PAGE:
Ted Monnich, is not your typical student. For one, he brings a wealth of experience with him—ranging from art curator, to music lecturer, to being a renowned expert in elite performance, particularly with hockey goalies. He claims to have always been a passionate person, which would explain why, in the first two weeks of school, he went from doing a music lecture in Pittsburg, to presenting on Flow State at Burning Man in Nevada. I was curious why someone regarded as an expert in so many fields would want to return to school?
Ted came into the EdD program as a sport psychology consultant working with ice hockey players, and almost exclusively with goalies. In fact, he was an ice hockey goalie coach for almost 20 years. He himself is a retired professional ice hockey goalie, though he humbly adds that he only played in the minors (the beer leagues is how he humorously refers to it). “ I wanted to transition from coaching to sport psychology. I found the program at UNCG, where I earned a master’s degree in sport and exercise psychology in the kinesiology program.”
The not-so-straightforward path of a Renaissance Man
Prior to coaching hockey, Ted could be considered somewhat of a renaissance man. As he put it, “I live by the words of Joseph Campbell ‘Follow your bliss.’” I am a very passion-driven person, sometimes good, sometimes, well…. “
When Ted was very young, he landed an internship with a blacksmith. His early work as an artist/blacksmith sculptor led him to museum conservation work. His work has been exhibited in galleries, universities and museums around the country. “I’m not active with this at this time because Dr. Gill assigns so much reading,” Ted says with a laugh.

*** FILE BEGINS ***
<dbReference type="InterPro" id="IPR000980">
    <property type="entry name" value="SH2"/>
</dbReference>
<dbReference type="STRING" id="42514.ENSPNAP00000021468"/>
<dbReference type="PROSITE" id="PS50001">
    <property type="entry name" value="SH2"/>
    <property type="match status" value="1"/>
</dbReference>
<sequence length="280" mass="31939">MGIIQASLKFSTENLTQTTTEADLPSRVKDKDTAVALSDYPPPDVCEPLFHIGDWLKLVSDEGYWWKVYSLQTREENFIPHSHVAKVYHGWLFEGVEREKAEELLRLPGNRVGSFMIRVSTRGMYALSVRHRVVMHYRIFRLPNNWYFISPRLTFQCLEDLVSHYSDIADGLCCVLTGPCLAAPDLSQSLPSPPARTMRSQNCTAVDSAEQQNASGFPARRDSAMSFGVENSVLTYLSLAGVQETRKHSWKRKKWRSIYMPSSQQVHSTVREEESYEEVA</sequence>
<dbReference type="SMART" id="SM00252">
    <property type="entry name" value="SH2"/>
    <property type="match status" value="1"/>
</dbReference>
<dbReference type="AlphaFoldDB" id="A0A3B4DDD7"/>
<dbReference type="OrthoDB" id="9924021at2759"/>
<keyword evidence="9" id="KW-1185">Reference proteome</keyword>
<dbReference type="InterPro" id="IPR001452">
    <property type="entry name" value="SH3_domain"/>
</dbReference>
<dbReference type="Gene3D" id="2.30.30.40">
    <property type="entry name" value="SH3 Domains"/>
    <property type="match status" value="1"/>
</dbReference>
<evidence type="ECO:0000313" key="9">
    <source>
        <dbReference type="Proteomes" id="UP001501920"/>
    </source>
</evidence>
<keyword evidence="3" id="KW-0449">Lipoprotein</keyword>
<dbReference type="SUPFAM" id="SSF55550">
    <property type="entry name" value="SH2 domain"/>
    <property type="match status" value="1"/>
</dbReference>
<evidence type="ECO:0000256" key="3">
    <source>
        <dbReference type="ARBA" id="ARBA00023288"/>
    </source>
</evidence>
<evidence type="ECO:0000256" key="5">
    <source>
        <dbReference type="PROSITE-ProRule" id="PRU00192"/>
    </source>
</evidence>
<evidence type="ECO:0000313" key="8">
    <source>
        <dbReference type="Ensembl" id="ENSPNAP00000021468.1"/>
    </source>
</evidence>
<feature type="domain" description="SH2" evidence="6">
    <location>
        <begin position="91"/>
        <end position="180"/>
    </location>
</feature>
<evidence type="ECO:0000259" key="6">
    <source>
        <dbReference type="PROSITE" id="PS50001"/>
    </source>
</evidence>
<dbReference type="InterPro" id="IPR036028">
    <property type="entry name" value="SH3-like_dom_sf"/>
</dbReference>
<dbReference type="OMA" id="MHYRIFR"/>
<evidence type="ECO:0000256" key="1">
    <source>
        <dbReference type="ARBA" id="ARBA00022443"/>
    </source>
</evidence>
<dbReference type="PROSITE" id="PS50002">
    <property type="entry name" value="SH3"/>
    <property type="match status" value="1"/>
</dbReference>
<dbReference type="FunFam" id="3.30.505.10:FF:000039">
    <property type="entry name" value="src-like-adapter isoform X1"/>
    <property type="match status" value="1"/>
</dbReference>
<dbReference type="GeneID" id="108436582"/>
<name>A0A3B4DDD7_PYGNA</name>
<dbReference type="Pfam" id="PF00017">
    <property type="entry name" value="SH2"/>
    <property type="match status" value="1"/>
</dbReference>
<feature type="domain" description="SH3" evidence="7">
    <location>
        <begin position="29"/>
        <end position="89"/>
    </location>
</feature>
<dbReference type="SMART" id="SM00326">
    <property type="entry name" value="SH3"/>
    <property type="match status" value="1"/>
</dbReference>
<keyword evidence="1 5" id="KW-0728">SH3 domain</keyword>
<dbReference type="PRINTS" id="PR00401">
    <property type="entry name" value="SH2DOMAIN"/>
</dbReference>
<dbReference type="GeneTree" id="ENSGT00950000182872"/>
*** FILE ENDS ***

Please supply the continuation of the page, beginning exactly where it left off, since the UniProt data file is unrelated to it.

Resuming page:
For over 35 years, Ted has restored art for several well-known museums including The New York Metropolitan Museum of Art, The South Carolina State Museum, The Biltmore Estate, Brookgreen Gardens, among many others. Although he has transitioned from this work to coaching and sport psychology, he still takes care of the world-class collection of sculptures at Brookgreen Gardens in South Carolina. “I am in my 25th year there, and will probably always maintain an active connection to that institution for sentimental reasons.”
In addition to art conservator, he is also a founding member of the world music group TURKU: Nomads of the Silk Road. The group has released four albums, two concert videos, and has toured the world. Ted had studied the music of Turkey, Iran, and other countries in the region for 20 years and even lived Turkey while coaching hockey. “I now study and teach early music, 13th-14th centuries, of the Timurid, Seljuk, and Ottoman empires. I also harbor a secret life as a DJ at Balkan dance parties.”
Returning to a former passion
Ice hockey was not a passion developed later in life. In fact, Ted started playing ice hockey at 10 years old in Pittsburgh, PA. He played successfully through high school but states, “After high school, my passion for blacksmithing took over.” It was not until years later that Ted returned to ice hockey recreationally as an adult, and “ that old passion,” he states, “ returned in a big way.”